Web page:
>
    > news:...
    >
    > >I am working on a project where synthesis of my design is claiming
    > > that a bit is unused and I'm assuming is optimizing it away. I'm not
    > > sure it is actually being optimized away because the design has timing
    > > problems in another area, so I am unable to test it. But my
    > > experience has been that if a synthesis tool says that something is
    > > unused and you know it isn't, then problems are going to happen :).

    >
    > Other times (as is happening in this case), it is your preconceptions that
    > are incorrect. There is nothing terribly sophisticated going on here, it is
    > simple boolean logic reduction which can be worked out with Karnaugh maps if
    > one so chooses. I'll illustrate it with a truth table.
    >
    > - First, your observation that the 7 element array requires only three
    > address bits to get at any element is correct and is the one of the reasons
    > why you'll only need three 'highbits'. The other reason will be discussed
    > later on.
    >
    > - Second, if you step back and look at the transformation from highbits to
    > subset_sel all that is being done is taking highbits and subtracting off a
    > constant (in this case '3'). I'm certain you (and the other repliers)
    > realize this, but what that means to any synthesis tool is that when it is
    > figuring out the boolean logic needed to implement the equation for the four
    > bits of subset_sel it will first plop in the equations needed to subtract
    > two four bit numbers and then do standard logic minimization. The truth
    > table for that transformation is....
    > highbits subset_sel
    > ------- -----------
    > 0000 1101
    > 0001 1110
    > 0010 1111
    > 0011 0000
    > 0100 0001
    > 0101 0010
    > 0110 0011
    > 0111 0100
    > 1000 0101
    > 1001 0110
    > 1010 0111
    > 1011 1000
    > 1100 1001
    > 1101 1010
    > 1110 1011
    > 1111 1100
    >
    > - Third, since you only use the lower 3 bits of subset_sel you're saying
    > that you don't care about the state of any other bits of subset_sel so they
    > can be optomized away. That being the case, look at the above truth table
    > focusing in on the places where the lower three bits happen to be the same.
    > As an example: highbits = 0000 and highbits = 1000 both produce
    > subset_sel(2:0) = 101)....pretty much says that highbits(3) is a don't care
    > to produce the code of 101. Now do that for all of the places where you get
    > matches on subset_sel(2:0) and you'll see the exact same thing, highbits(3)
    > will be a don't care to produce all of the needed codes. Therefore
    > highbits(3) is not needed.
    >
    > If you ponder a bit more on it, you can probably see that any transformation
    > between highbits and subset_sel that is a simple addition or subtraction of
    > some constant value will produce a unique truth table that will have the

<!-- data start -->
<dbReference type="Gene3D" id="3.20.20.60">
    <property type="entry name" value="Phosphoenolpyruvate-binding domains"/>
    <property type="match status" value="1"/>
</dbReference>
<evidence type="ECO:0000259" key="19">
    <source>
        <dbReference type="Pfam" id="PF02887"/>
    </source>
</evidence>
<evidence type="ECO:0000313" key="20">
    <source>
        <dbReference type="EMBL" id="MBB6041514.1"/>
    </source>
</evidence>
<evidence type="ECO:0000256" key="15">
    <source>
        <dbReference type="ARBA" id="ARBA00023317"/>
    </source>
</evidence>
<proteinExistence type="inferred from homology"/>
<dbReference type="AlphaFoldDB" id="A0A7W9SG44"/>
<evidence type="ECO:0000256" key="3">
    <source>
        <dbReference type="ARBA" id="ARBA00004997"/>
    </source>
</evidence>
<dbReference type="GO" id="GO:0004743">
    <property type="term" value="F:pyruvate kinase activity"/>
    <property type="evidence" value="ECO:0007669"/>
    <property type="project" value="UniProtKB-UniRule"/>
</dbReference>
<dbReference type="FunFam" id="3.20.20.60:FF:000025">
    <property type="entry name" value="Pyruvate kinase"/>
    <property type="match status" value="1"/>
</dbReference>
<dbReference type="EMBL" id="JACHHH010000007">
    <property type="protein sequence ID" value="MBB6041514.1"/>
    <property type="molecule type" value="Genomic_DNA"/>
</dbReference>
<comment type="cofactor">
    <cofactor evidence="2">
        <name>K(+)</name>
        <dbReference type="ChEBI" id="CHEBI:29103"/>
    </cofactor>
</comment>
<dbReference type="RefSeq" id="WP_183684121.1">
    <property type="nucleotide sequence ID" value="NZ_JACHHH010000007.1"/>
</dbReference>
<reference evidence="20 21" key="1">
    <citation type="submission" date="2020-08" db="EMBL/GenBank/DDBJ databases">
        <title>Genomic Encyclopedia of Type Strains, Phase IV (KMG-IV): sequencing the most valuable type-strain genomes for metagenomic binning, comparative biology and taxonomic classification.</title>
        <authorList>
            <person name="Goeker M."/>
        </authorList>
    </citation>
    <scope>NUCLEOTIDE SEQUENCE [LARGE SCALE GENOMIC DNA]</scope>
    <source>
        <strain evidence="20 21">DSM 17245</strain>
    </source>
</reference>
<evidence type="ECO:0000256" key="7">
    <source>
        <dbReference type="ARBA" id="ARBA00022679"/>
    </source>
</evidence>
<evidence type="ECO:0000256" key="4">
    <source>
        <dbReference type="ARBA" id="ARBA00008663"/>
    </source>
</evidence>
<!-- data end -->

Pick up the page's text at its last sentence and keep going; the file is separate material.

> same characteristic as the one above in that there will be exactly two spots
    > in the table where the lower three highbits are the same and those two spots
    > will occur in one case with highbit(3) = 1, the other with highbit(3) = 0
    > thus implying highbits(3) is a don't care for each and every output code and
    > therefore is an unneeded input.
    >
    > Synplify is not doing anything extraordinary, no fancy analysis, just simple
    > boolean logic reduction that has been done since day 1 of synthesis
    > tools....Abel (a language from 20 or so years ago) could have accomplished
    > the same thing. The higher level constructs available like addition,
    > multiplication, ranges etc. that we work with to be more productive can
    > cloud what really goes on under the hood and that we're still fundamentally
    > working with digital logic and the lessons you learned in Logic 101 still
    > apply and are the source of all logic minimizations.
    >
    > Kevin Jennings


    Kevin is right, to a point. The reason the synthesizer knows that only
    3 bits are needed to address the array is because it is an array with
    an integer index, and is indexed as such. For example, the following
    code would not make the same three bit assumption:

    For subset_sel in bit_selections'range loop
    if unsigned(highbit - 3) = subset_sel then
    output(outBits-2 downto 0) <= bit_selections(subset_sel);
    exit; -- superfluous for synthesis
    end if;
    end loop;

    But it also would result in a latch for "out of range" values of
    highbit.

    It has to do with how the description defines behavior for other
    values of high_bit. But by constraining the values to fit in the
    bounds of the index array, the synthesis tool is given enough
    information to optimize it more effectively.

    Note that the OP's description did not result in latches, so the
    synthesis tool is making some assumptions about legal ranges of input
    values. Those values that would result in assertion failures are
    ignored, and the simplest way to ignore them is to optimize out the
    latch that would be needed to handle them otherwise.

    Andy
     
    Andy, Dec 3, 2007
    #7
  8. KJ Guest

    "Andy" <> wrote in message
    news:...
    > On Nov 29, 11:01 pm, "KJ" <> wrote:
    >> <> wrote in message
    >>
    >> news:...
    >>
    >> >I am working on a project where synthesis of my design is claiming